Baker Scores Joan of Arc

Master of Music at Westminster Cathedral will improvise a new soundtrack to Carl Theodor Dreyer's classic silent film in the Ulster Hall on March 12

As day jobs go, Martin Baker’s would undoubtedly rank among the more onerous. Baker is Master of Music at Westminster Cathedral in London, responsible especially for maintaining the standards of the choir, famed the world over for the expertise and sensitivity it brings to performing in an ecclesiastical context.

It’s pretty much a 24/7 occupation, yet later this month Baker will be moonlighting at the Ulster Hall in Belfast – accompanying a showing of The Passion of Joan of Arc, Carl Theodor Dreyer’s classic 1928 silent movie – on the venue’s magnificent Mulholland organ.

It seems a world away from the cloistered sanctity of Westminster’s hallowed precincts. Is it, I wonder, a wrench for Baker to catapult himself into such a different musical environment? Evidently not.

'I think a service in a church, if one is an organist,' Baker explains, 'is a little bit like a movie. It has a structure – a beginning, a middle and an end – and the organist is often required to provide atmosphere music at certain key points.

'Some organists are happier doing this than others, and improvisation is something I have tended to specialise in. I think the skills that one has in trying to find absolutely the right mood for a church service can transfer very well to film.'

That's fortunate, for when the images of Dreyer's Joan of Arc begin appearing on the big screen at the Ulster Hall, Baker has no set, pre-ordained score to play from. It is totally up to him to decide what sounds he thinks will best match the action unravelling in the movie. Is the blank canvas not totally daunting?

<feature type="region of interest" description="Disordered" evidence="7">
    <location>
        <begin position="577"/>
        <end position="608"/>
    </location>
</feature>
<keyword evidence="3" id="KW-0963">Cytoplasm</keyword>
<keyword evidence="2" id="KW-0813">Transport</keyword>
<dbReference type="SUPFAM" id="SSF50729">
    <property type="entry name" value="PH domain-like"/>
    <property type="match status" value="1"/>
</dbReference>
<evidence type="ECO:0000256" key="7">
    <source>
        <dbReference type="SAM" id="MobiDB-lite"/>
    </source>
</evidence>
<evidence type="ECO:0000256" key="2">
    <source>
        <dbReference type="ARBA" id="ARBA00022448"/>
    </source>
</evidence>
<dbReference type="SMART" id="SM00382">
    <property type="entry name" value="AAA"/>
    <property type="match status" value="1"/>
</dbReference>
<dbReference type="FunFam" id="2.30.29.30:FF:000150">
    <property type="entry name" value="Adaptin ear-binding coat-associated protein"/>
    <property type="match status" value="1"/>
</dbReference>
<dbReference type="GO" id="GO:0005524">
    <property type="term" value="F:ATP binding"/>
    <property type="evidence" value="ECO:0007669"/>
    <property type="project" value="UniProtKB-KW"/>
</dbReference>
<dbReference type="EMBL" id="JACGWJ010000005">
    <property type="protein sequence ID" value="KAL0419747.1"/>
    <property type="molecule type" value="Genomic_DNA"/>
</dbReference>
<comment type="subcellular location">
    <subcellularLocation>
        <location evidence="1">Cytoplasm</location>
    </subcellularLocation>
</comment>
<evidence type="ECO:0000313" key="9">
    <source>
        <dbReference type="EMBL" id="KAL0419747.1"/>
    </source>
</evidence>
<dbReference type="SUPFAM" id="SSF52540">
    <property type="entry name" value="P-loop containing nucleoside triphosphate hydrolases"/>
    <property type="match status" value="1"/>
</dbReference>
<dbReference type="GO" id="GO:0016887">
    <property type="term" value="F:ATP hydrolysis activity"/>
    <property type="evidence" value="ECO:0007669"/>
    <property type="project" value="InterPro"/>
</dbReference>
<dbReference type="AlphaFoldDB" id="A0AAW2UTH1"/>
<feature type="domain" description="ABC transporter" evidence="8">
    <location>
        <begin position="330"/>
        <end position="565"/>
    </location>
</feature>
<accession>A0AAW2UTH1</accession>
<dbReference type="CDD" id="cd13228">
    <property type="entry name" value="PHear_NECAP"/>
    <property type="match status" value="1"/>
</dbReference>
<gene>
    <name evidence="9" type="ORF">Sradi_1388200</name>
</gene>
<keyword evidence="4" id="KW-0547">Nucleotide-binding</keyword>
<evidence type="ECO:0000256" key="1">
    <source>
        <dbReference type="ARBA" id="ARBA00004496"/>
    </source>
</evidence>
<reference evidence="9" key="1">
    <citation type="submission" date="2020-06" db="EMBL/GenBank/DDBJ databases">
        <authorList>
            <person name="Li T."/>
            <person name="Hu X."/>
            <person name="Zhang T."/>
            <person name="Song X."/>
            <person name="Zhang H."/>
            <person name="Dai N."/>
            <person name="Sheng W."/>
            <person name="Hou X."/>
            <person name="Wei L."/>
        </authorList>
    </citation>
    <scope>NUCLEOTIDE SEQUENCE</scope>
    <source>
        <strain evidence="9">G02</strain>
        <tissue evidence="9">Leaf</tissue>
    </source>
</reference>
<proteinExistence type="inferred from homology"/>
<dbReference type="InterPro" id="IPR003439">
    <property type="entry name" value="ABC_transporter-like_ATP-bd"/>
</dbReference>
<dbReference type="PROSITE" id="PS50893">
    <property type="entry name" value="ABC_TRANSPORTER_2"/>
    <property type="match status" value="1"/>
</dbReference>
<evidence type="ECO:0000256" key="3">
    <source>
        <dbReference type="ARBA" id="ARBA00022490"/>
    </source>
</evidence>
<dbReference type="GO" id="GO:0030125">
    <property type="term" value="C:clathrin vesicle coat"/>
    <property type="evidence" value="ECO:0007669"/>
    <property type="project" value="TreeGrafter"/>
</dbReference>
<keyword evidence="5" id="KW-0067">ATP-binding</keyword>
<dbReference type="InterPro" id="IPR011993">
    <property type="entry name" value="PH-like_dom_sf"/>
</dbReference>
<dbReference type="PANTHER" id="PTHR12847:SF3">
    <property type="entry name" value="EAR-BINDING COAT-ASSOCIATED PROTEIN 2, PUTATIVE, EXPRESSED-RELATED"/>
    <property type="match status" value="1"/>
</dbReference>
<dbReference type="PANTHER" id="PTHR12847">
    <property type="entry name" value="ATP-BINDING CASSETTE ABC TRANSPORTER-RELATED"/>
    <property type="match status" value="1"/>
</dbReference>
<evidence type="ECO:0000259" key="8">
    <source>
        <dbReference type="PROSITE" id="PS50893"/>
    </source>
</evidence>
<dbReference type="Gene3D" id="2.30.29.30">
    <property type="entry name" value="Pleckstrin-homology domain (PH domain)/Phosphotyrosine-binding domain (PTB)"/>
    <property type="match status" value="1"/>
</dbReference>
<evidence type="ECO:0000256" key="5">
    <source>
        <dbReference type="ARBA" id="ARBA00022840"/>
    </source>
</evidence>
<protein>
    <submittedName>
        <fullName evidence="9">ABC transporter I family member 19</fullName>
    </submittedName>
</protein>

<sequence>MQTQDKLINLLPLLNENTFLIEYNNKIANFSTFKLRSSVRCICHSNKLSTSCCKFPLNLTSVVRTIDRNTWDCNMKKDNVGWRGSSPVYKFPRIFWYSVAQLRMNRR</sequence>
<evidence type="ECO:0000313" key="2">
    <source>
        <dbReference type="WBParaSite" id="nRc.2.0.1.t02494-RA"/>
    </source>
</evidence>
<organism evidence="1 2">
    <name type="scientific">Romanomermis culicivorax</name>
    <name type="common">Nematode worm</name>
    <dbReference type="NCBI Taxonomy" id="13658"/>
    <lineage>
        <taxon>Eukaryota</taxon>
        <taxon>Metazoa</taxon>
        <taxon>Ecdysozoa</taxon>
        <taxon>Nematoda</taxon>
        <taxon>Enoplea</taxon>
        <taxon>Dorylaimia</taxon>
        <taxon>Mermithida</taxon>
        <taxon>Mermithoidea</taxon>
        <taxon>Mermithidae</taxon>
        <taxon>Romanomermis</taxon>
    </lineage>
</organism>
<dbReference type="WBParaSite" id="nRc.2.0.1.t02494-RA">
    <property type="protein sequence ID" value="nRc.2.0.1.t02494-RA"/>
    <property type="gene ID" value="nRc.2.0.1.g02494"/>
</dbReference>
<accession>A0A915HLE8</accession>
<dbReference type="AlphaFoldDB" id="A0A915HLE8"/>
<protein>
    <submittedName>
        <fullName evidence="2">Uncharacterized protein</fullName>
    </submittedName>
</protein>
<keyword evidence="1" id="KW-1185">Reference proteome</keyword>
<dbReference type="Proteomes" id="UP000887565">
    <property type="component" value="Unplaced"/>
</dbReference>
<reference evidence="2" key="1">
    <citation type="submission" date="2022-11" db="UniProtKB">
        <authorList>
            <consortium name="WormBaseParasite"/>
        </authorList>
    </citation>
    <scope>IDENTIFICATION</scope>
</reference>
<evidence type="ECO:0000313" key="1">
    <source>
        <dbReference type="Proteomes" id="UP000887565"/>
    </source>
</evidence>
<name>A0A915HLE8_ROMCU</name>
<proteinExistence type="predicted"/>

'Well, I'm known in the organ world as an improviser, and I tend to make a feature of it not just in church but also in concert,' says Baker. 'My good friend Colm Carey, who is the city organist in Belfast, twisted my arm into doing Nosferatu at the Ulster Hall two years ago. Were it not for his encouragement I'd probably never have started.

'I've got the exact version of Joan of Arc which is going to be shown at the Ulster Hall. I try to get it into the subconscious, by just watching it without any sound at all, so I can simply take in the story and create my own sense of the tension, the drama, and the flow throughout the film.'

So when exactly does Baker start translating his impressions into the type of music he is going to play when the opening credits start rolling? 'Well, right now we're about two weeks away from it, and it's kind of an open book!' he chuckles. 'I've got various possible starting points in mind. I'm thinking about trying to set the atmosphere of the time.

'So music in the style of the early 15th century would work very well on an organ. And obviously Gregorian chant is something which would be really appropriate for this movie. But I think the general sound-world of the 20th and 21st centuries is also good. It doesn't have to be something from the period of the movie itself. I've got ideas in all of those areas at the moment.'

It is, as Baker himself puts it, 'kind of a huge melting-pot' of jumbled ingredients. In actually accompanying the film, much therefore depends on the inspiration of the moment, as Baker watches the moving pictures, then instantaneously hits the notes he thinks will illustrate them. The organist is happy with this arrangement.